February: Being self-sufficient starts with the food on our table, but it doesn’t end there


By Mary-Howell Martens (with Klaas’ help!), Lakeview Organic Grain
Originally posted on February 10, 2003

A favorite activity in February is to study the hatchery catalogs and dream about summertime flocks. I guess I’ve planted enough vegetable gardens over the years to know that by late summer, I won’t really be able to tell the difference between Detroit Dark Red and Red Ace beets, so the lure of seed catalogs seriously pales in comparison to those pictures of cute baby chicks and handsome multi-colored roosters.

Back when Peter, now 14, was just a baby and we were visiting friends, their teenaged daughter proudly showed me her 3 big 4H hens. The wheels started turning in my head, thinking suddenly that if Laura could raise her own eggs, certainly I could too! That has led to many hundreds of hens, roosters, and broilers, ten of thousands of eggs and freezers full of meat.

In the spring we eagerly await the box arriving in the mail, those sweet-smelling yellow balls of down, their bright eyes looking curiously around the old water tank that becomes a cozy and comfortable brooder in the pantry, close enough to the kitchen so we can pop in often to watch, listen, and tend to their every need. The children, wide eyed, gently hold their delicate little bodies and kiss their soft heads.

But soon the smell gets unbearable, they move outside, then to their movable ‘Salatin’ pens to travel around the orchard for the next 6 weeks feasting on lush grass, fresh air and good organic feed. A couple years ago, Peter figured out how to hitch the lawnmower tractor to the front of the pen, making moving it easier for us to make sure the birds have a clean house and fresh grass every day, making the chicken operation something that the children and I can easily do together.

Last February, we listened to Eric Nordell speak about the hogs they raise each year, feeding them waste from the garden and letting them ‘pig-erate’ and turn their composting manure. (Eric and Anne Nordell grow vegetables and herbs on their certified organic, horse-powered market garden in north central PA, and are known for their elegant and intensive cover cropping and crop rotation systems, along with innovative tillage techniques.)

Again, the wheels started turning – if Eric and Anne could do that, couldn’t we? By spring, the leanto on the barn was transformed into a spacious, airy, fresh-smelling pig pen for 5 remarkable porkers and this summer, the children and I had a wonderful time bringing them goodies from the garden and watching for hours as they played ‘noseball’ with eggplants, tag with each other and used their water tank as a kiddie pool. They loved when we scratched behind their ears and thought stale blueberry bagels were a great delicacy! We enjoyed every bit of their piggy-ness and now we are reaping the rewards with a freezer full of the very best ham, bacon, sausage, and kielbasa in the world!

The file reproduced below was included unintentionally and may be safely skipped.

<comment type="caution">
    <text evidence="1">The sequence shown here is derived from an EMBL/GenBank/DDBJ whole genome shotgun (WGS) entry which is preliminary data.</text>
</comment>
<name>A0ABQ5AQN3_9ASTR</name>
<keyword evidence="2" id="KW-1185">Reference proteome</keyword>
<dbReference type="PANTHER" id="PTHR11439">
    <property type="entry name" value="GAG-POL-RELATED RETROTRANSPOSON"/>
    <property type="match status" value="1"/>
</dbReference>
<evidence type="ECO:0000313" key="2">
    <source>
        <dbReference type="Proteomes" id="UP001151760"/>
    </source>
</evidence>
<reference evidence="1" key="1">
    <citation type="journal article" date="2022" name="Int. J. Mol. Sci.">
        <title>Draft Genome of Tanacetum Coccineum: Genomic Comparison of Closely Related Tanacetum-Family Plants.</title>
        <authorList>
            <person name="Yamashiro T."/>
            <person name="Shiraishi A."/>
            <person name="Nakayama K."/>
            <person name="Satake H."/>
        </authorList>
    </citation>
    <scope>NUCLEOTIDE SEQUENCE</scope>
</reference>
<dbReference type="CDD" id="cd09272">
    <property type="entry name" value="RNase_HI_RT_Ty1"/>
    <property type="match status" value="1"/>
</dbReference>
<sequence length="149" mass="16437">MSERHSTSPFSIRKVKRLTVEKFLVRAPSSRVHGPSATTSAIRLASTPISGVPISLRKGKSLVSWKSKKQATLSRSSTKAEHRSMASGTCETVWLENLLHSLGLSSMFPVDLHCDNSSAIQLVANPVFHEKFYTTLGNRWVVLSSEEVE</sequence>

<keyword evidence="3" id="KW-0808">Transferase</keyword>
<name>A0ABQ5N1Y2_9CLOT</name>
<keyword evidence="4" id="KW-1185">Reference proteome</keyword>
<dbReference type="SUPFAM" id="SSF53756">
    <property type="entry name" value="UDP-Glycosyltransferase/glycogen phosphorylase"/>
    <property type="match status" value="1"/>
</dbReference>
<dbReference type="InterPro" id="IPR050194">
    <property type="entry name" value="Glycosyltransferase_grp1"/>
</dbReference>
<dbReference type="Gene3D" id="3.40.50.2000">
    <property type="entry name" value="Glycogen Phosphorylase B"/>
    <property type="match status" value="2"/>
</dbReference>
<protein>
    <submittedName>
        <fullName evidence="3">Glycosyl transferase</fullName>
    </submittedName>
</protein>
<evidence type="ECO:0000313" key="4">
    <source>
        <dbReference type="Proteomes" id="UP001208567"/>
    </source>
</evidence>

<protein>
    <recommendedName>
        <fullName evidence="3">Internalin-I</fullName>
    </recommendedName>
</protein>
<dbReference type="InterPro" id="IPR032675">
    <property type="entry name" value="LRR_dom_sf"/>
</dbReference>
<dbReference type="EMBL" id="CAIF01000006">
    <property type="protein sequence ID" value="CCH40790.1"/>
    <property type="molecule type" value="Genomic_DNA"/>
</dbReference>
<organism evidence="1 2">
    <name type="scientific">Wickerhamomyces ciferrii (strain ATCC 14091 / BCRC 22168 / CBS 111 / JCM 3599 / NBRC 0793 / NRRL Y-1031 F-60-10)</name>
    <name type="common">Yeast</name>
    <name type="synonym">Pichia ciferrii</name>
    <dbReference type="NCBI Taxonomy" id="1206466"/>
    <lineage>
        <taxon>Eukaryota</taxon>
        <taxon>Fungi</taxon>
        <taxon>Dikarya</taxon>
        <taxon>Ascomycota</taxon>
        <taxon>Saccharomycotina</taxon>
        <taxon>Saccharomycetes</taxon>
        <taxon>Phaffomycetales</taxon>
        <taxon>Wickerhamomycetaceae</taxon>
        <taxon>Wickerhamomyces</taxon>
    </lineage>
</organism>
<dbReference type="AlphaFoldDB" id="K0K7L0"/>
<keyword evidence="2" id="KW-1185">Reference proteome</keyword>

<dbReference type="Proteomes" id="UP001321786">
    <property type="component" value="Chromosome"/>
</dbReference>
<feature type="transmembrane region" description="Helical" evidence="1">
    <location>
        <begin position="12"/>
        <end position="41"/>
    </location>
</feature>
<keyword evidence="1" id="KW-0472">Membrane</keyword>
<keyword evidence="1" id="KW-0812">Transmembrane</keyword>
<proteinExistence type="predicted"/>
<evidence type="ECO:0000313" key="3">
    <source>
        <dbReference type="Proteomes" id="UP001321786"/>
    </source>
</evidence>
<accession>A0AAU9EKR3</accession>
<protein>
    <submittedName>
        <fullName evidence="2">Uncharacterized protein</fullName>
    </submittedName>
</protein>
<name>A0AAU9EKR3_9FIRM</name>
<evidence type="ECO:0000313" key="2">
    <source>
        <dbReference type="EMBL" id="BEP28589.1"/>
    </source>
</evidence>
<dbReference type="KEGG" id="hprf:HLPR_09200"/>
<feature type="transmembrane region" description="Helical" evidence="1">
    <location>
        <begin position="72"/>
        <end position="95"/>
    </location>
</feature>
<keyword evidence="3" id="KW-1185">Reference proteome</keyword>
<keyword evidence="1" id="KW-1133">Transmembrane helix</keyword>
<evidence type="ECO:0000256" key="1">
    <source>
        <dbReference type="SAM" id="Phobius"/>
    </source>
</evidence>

To some, it seems barbaric and unthinkable to raise animals with care, respect and love — and then eat them. It is far preferable to buy packaged meat in the grocery store and forget that an animal ever had anything to do with it. But to us, raising meat is an integral part of providing for ourselves. We realize that to eat meat is to kill, but if we are going to eat meat, then we want those animals to be happy, well-cared for, and able to be themselves — a tag-loving, bagel-eating pig, or a grass and bug- eating hen.

There is something infinitely satisfying and basic to sitting down to a table laden with roast chicken, cornbread made from our own corn and eggs, potatoes, asparagus, raspberries – and know that we raised it all. Sure, it’s organic, uncontaminated by pesticides and all those other mean and nasty things, but most importantly, it is ours!

Don’t define organic as a system of input substitution